Protecting Puhinui Stream
When the South Auckland branch of Forest and Bird heard that local developers were planning to pipe over 4kms of Puhinui Stream tributaries for a commercial development, they knew something needed to be done.
The Puhinui Stream is home to many native fish including banded kokopu and crans bully, as well as long and short-finned eel. All need the varied waterflows and depths of the upper catchment of the stream to feed and flourish.
Making the stream run through concrete pipes would have had a catastrophic effect on this fragile ecosystem.
According to Kate Loman-Smith, Deputy Chair of South Auckland Forest and Bird branch, “I’m sure nobody intentionally wants to put native fish at risk when they undertake a development, but for many years piping streams has been an easy fix for engineers. In the past streams have often been seen for one function only in an urban setting – to get stormwater away”.
To stop the piping of the Puhinui Stream, the South Auckland branch worked with Forest and Bird’s legal team to write a submission against the proposed plan change and highlighting that “destroying nearly 4.5 km of stream cannot be ‘made up for’ elsewhere; compensation is not the answer, but preservation and restoration is.”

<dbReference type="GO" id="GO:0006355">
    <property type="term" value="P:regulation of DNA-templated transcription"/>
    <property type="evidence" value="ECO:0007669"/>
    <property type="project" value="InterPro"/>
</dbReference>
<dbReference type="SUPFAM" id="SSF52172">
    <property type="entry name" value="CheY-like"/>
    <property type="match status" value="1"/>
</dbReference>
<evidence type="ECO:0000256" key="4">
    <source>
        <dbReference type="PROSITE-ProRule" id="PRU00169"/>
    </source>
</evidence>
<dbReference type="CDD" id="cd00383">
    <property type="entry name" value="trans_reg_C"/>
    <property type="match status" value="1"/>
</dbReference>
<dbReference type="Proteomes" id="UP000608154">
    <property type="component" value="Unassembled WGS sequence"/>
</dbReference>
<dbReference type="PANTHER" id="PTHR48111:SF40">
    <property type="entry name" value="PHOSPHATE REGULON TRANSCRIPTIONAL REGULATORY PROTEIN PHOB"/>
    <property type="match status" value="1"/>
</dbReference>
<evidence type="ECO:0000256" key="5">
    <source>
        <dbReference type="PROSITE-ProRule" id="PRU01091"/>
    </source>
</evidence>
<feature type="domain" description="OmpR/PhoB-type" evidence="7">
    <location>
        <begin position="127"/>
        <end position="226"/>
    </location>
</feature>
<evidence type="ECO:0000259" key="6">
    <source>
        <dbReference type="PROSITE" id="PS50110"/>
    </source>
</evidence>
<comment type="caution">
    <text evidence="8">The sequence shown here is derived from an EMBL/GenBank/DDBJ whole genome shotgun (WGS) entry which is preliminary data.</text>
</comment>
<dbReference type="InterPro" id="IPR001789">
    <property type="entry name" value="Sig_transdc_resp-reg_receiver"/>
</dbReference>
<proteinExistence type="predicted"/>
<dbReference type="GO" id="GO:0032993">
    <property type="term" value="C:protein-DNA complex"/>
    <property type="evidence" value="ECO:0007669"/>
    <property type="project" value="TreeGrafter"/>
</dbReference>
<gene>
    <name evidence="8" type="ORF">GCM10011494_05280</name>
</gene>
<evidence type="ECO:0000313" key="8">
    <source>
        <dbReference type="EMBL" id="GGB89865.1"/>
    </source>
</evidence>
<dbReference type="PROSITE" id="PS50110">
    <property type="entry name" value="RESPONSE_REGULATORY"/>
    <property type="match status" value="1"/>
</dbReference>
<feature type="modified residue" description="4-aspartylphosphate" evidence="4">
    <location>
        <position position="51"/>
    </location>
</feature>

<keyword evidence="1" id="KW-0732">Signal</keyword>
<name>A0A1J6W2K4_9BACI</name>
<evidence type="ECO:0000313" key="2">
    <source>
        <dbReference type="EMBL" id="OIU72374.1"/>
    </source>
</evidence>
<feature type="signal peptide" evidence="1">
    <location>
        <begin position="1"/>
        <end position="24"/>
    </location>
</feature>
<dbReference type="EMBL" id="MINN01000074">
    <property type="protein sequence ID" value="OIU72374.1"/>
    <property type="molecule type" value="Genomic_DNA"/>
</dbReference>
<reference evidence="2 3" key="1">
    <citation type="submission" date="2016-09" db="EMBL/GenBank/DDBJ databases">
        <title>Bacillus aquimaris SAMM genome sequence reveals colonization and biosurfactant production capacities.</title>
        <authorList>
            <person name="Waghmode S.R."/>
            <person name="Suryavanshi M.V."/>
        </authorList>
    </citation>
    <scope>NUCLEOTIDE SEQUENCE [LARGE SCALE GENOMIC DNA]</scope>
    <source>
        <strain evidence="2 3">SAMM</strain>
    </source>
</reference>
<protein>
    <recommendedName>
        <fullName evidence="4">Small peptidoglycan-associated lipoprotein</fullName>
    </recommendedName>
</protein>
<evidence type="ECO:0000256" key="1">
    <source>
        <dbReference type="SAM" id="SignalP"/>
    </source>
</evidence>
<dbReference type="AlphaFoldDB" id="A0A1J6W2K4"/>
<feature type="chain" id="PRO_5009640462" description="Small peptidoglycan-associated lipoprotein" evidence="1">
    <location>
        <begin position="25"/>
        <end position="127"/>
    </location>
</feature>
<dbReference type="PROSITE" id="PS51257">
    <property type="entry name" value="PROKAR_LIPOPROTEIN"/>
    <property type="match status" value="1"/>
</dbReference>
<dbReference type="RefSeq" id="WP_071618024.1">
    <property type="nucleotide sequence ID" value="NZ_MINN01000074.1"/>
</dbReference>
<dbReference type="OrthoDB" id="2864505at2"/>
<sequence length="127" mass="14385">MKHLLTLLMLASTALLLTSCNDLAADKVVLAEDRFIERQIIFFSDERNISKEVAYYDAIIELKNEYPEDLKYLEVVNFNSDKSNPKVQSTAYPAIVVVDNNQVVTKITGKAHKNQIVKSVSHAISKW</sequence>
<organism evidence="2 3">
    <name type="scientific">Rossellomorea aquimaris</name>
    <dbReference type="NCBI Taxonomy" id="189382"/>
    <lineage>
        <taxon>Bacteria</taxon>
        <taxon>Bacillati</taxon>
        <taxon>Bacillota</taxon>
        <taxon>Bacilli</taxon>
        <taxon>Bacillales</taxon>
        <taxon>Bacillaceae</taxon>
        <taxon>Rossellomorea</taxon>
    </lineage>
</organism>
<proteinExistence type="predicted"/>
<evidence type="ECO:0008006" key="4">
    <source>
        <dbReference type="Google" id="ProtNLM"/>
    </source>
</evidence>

In May 2015 an update on the submission was received by the branch confirming that the process was on hold until a structural plan was approved.
Kate Loman-Smith is positive about the result and changing attitudes to streams.
“There is now a much greater understanding of how to maintain healthy waterways and an appreciation for streams as a natural environmental asset that can convey stormwater without needing to be concreted over,” says Kate.
“Keeping streams open also has many other benefits. Riparian planting provides a natural way to hold back silt and groundwater, keep water cool (through shady plants), stop banks from eroding and creates habitats for native fish and insects.
“Our hope is that the Puhinui Gateway developers will now assess their whole stream strategy and that in the end they will adopt healthy water principles and a low impact urban design model.”
Nick Beveridge, Forest and Bird Regional Conservation and Volunteer Manager says the lesson here is that if you use your voice, you will be heard and really can make a difference.
“Auckland Council is increasingly asking for people and the community to be conservation watchdogs. They need us to be their eyes and ears on the ground and through submissions we can do this.
“We also hope the Auckland Unitary Plan will strengthen regulations and stop developers getting away with past practices that have damaged our waterways.
Congratulations, South Auckland branch. Thanks to your quick actions, assisted by the society’s legal team, we hope a natural ecosystem can continue to be a living, breathing asset to the environment – and hopefully a good news story to inspire many others to be a voice for nature.